With the announcement of Washington’s three-phase plan to begin opening up the economy after the COVID-19 lockdown, the focus now shifts to determining the extent to which states and municipalities meet certain “gating criteria” which show how the rate of infection has flattened and has begun to trend downward.
Part and parcel of that must be a robust system of testing, not just of those who have displayed symptoms of the disease, but also a testing system to determine those who possess antibodies to the virus, meaning that they’ve had the virus in their systems but did not display those symptoms and no longer have the virus.
A small test has recently been conducted in Santa Clara County in California, and Los Angeles. The results of the Santa Clara test can be found here. The LA test results will be published soon. Also, Major League Baseball is participating in the test, which will give researchers information about communities around the country.
The Santa Clara test showed an estimated infection rate by early April ranging from 48,000 and 81,000 people in a county of 1.9 million people, an exposure rate that is 50-85-fold more than the number of confirmed cases. The study concluded that: “(t)he population prevalence of SARS-CoV-2 antibodies in Santa Clara County implies that the infection is much more widespread than indicated by the number of confirmed cases.”
One of the researchers on this test, Dr. Jay Bhattacharya recently recorded an interview on the Hoover Institution’s Uncommon Knowledge. Watch this video on YouTube.
The interview is a follow-up of one done a month ago at the outset of our reaction to the virus, and is a sober discussion of the manner by which we can begin to accumulate the data we need to determine the true extent of the spread of the virus and a means of finding a path out of our current lockdown, including compliance with the roadmap outlined by the White House.
Dr. Bhattacharya clearly lays out the upsides and the downsides of what these studies will describe, and in no way undermines the current reaction to the virus, such as social distancing. However, he also points out that the biggest danger to public health lies in areas where the virus threatens to overwhelm the local health systems, such as Chicago, New York and other major population centers. Proper testing, including these types of antibody tests now being conducted, may provide us with a pathway to opening up our economy on a more granular and regional basis as we obtain more accurate data about the actual exposure rate and what that rate tells us about the lethality of the virus.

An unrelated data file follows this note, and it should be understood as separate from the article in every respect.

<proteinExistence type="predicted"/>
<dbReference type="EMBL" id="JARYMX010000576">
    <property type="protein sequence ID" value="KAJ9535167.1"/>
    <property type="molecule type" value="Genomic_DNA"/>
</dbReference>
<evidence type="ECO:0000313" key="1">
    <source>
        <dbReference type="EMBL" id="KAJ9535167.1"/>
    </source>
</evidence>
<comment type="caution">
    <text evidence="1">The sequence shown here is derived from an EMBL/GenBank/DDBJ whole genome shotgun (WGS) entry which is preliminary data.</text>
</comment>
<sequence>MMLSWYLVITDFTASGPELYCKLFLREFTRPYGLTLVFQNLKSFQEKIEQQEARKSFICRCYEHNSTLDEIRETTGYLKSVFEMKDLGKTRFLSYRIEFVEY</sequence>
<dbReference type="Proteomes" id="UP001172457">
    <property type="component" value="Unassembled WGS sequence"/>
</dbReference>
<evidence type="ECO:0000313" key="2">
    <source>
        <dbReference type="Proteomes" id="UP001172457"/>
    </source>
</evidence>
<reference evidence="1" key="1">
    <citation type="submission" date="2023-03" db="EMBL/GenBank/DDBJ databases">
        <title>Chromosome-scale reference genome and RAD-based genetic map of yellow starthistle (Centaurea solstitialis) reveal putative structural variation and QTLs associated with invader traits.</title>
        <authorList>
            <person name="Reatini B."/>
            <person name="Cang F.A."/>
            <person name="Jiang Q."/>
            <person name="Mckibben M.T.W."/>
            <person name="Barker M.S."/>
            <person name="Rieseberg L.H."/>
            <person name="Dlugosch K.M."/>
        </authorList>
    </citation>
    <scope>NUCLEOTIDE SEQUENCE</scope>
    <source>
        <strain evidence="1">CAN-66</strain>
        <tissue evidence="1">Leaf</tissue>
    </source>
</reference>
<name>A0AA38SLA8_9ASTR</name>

We must also take into consideration the public health impact from shutting down the economy, which is measurable in terms of depression, suicide, domestic violence and other negative behavioral outcomes. These cannot be discounted as part of the impact of what we’re going through.
Tests such as the one described above should be a top priority for our public health officials, because they would both serve to inform the public about the true extent and lethality of this invisible scourge and allow state leaders to make rational decisions on where to keep the current orders in place and where to allow some lessening of the restrictions. This won’t happen overnight, but would serve as a very good start. As Rich Lowry said in a recent post on National Review:
“If we are going to have 60,000 deaths with people not leaving their homes for more than a month, the number of deaths obviously would have been higher — much higher — if everyone had gone about business as usual. We didn’t lock down the country to try to prevent 60,000 deaths; we locked down the country to limit deaths to 60,000 (or whatever the ultimate toll is).”
Under our system of Federalism, the states are (properly) given the authority to make decisions regarding public safety. While none of us likes being subjected to executive orders about how we should conduct our public lives, doing so on a state-by-state basis is much better than dictates from Washington.
It’s going to be a long time, if ever, before our lives get back to normal, however you describe “normal”. But I think that people are showing that one of the best remedies for this crisis is information, which leads to them making decisions which are in their own best interests. Those interests will differ from person to person, but if the death toll from COVID-19 is far less than the most draconian predictions we’ve heard, we can all take credit for having used our best judgment, informed by the best information available, to help bend the curve downward.